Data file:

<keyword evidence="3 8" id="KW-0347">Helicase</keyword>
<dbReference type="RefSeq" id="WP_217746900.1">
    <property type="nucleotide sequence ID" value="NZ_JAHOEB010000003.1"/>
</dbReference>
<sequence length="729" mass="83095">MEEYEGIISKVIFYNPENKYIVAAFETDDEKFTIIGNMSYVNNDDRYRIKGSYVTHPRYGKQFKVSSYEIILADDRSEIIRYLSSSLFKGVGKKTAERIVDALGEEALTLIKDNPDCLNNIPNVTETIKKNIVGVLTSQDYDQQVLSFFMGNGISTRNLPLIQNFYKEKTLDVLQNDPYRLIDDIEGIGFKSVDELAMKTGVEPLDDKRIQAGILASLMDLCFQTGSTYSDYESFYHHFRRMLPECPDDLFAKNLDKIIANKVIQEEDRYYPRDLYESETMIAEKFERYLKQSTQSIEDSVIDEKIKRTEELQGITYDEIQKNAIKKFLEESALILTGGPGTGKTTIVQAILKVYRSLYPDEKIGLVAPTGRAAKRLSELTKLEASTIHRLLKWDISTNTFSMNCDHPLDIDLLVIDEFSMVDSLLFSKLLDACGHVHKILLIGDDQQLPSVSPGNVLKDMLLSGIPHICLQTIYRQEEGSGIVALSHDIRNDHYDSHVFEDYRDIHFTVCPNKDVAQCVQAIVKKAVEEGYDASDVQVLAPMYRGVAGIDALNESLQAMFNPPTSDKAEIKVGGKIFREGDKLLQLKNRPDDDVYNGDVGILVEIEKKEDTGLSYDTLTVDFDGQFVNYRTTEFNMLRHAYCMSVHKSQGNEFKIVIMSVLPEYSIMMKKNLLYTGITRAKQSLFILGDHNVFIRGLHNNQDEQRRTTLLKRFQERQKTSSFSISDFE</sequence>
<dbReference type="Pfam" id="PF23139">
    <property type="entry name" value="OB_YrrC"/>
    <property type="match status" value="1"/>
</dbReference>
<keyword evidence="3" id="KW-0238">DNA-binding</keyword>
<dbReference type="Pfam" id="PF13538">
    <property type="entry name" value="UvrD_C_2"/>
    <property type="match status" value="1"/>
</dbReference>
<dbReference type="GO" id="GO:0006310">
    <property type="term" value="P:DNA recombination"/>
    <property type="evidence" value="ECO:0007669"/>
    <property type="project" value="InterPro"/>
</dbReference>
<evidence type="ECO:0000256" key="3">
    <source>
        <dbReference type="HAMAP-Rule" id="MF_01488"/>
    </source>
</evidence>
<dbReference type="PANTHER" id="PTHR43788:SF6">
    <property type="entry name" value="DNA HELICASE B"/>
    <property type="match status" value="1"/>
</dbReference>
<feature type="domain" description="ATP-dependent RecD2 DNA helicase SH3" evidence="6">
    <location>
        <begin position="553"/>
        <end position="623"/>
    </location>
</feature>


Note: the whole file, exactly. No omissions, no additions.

<keyword evidence="3 8" id="KW-0347">Helicase</keyword>
<dbReference type="RefSeq" id="WP_217746900.1">
    <property type="nucleotide sequence ID" value="NZ_JAHOEB010000003.1"/>
</dbReference>
<sequence length="729" mass="83095">MEEYEGIISKVIFYNPENKYIVAAFETDDEKFTIIGNMSYVNNDDRYRIKGSYVTHPRYGKQFKVSSYEIILADDRSEIIRYLSSSLFKGVGKKTAERIVDALGEEALTLIKDNPDCLNNIPNVTETIKKNIVGVLTSQDYDQQVLSFFMGNGISTRNLPLIQNFYKEKTLDVLQNDPYRLIDDIEGIGFKSVDELAMKTGVEPLDDKRIQAGILASLMDLCFQTGSTYSDYESFYHHFRRMLPECPDDLFAKNLDKIIANKVIQEEDRYYPRDLYESETMIAEKFERYLKQSTQSIEDSVIDEKIKRTEELQGITYDEIQKNAIKKFLEESALILTGGPGTGKTTIVQAILKVYRSLYPDEKIGLVAPTGRAAKRLSELTKLEASTIHRLLKWDISTNTFSMNCDHPLDIDLLVIDEFSMVDSLLFSKLLDACGHVHKILLIGDDQQLPSVSPGNVLKDMLLSGIPHICLQTIYRQEEGSGIVALSHDIRNDHYDSHVFEDYRDIHFTVCPNKDVAQCVQAIVKKAVEEGYDASDVQVLAPMYRGVAGIDALNESLQAMFNPPTSDKAEIKVGGKIFREGDKLLQLKNRPDDDVYNGDVGILVEIEKKEDTGLSYDTLTVDFDGQFVNYRTTEFNMLRHAYCMSVHKSQGNEFKIVIMSVLPEYSIMMKKNLLYTGITRAKQSLFILGDHNVFIRGLHNNQDEQRRTTLLKRFQERQKTSSFSISDFE</sequence>
<dbReference type="Pfam" id="PF23139">
    <property type="entry name" value="OB_YrrC"/>
    <property type="match status" value="1"/>
</dbReference>
<keyword evidence="3" id="KW-0238">DNA-binding</keyword>
<dbReference type="Pfam" id="PF13538">
    <property type="entry name" value="UvrD_C_2"/>
    <property type="match status" value="1"/>
</dbReference>
<dbReference type="GO" id="GO:0006310">
    <property type="term" value="P:DNA recombination"/>
    <property type="evidence" value="ECO:0007669"/>
    <property type="project" value="InterPro"/>
</dbReference>
<evidence type="ECO:0000256" key="3">
    <source>
        <dbReference type="HAMAP-Rule" id="MF_01488"/>
    </source>
</evidence>
<dbReference type="PANTHER" id="PTHR43788:SF6">
    <property type="entry name" value="DNA HELICASE B"/>
    <property type="match status" value="1"/>
</dbReference>
<feature type="domain" description="ATP-dependent RecD2 DNA helicase SH3" evidence="6">
    <location>
        <begin position="553"/>
        <end position="623"/>
    </location>
</feature>